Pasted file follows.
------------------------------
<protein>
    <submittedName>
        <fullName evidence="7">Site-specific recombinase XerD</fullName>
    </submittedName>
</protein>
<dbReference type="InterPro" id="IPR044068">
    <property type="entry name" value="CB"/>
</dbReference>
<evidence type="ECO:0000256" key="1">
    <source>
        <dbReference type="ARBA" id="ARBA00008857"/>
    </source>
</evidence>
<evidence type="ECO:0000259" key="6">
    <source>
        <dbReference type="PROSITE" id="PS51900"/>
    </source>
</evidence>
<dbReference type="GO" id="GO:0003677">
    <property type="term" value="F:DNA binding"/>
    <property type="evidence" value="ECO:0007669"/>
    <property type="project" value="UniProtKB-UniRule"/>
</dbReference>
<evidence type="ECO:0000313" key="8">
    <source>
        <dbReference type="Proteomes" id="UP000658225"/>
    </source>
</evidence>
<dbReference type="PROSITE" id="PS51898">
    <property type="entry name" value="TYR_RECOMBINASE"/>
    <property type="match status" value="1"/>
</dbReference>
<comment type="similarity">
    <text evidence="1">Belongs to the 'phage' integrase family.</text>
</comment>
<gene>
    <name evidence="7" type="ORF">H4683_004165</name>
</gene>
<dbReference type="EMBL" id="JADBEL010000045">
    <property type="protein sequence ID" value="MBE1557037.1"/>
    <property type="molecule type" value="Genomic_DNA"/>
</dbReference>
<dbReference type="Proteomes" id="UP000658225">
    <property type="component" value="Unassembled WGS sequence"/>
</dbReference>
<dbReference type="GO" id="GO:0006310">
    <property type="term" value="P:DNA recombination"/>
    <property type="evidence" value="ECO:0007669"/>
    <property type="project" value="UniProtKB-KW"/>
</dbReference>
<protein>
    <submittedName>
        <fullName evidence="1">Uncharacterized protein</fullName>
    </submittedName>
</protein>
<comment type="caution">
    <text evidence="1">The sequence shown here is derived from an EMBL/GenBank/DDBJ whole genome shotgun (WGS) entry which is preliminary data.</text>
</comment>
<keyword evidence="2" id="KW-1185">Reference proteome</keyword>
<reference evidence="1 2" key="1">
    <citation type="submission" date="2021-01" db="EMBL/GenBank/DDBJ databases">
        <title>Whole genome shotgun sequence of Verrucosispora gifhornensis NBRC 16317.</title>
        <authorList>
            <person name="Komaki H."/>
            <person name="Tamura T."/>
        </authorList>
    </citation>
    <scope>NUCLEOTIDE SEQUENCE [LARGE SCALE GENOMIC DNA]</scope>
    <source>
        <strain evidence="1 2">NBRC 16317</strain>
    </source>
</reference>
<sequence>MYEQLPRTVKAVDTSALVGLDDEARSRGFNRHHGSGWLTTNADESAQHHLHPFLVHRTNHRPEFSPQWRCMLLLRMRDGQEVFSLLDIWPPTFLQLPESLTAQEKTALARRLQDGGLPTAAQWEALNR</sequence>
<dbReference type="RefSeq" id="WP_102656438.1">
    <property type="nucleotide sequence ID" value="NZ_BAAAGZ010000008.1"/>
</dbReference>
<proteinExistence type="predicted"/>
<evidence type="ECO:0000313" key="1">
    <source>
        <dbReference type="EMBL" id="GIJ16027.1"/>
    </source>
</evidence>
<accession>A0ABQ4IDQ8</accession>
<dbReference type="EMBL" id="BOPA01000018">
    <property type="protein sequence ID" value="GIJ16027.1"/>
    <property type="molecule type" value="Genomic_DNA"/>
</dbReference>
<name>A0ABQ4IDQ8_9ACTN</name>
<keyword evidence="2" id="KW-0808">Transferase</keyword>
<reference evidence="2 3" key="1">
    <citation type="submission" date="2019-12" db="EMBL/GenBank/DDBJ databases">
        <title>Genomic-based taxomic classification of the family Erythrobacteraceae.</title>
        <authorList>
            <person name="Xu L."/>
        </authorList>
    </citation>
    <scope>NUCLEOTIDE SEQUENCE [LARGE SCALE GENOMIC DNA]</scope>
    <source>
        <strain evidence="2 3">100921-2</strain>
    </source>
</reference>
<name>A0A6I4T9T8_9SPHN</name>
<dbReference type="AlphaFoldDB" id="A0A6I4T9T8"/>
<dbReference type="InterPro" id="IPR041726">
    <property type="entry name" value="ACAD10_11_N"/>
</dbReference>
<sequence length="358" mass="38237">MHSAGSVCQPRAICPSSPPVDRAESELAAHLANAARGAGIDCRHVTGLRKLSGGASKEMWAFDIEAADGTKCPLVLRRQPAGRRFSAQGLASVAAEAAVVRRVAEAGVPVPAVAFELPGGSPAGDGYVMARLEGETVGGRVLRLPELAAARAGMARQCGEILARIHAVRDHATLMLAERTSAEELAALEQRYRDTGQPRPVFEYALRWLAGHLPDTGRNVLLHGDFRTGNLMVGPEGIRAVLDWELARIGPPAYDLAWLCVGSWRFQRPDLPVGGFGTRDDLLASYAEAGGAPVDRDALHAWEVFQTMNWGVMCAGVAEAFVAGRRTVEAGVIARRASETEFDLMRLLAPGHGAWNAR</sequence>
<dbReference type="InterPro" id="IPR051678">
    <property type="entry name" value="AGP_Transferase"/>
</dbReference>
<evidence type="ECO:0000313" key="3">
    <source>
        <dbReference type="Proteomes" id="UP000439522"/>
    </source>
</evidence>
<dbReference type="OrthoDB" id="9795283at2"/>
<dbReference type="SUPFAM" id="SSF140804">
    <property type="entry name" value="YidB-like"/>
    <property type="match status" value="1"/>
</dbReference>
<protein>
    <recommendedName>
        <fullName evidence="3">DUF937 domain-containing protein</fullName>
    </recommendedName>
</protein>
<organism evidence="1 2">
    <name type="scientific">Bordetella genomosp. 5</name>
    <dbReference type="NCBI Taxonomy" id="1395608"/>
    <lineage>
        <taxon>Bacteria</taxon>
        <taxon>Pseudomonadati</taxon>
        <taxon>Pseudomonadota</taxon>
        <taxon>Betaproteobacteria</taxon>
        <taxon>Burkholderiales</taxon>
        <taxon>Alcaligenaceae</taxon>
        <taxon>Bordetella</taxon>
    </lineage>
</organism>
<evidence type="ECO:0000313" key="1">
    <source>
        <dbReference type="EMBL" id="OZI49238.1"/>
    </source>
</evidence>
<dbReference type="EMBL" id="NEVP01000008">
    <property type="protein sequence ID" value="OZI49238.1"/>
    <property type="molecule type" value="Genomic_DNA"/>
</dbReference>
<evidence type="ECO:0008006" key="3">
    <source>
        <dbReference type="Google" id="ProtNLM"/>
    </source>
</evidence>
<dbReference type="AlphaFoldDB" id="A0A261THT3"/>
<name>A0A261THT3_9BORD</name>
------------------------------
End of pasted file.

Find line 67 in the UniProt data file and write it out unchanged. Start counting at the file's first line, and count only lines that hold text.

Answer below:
    </citation>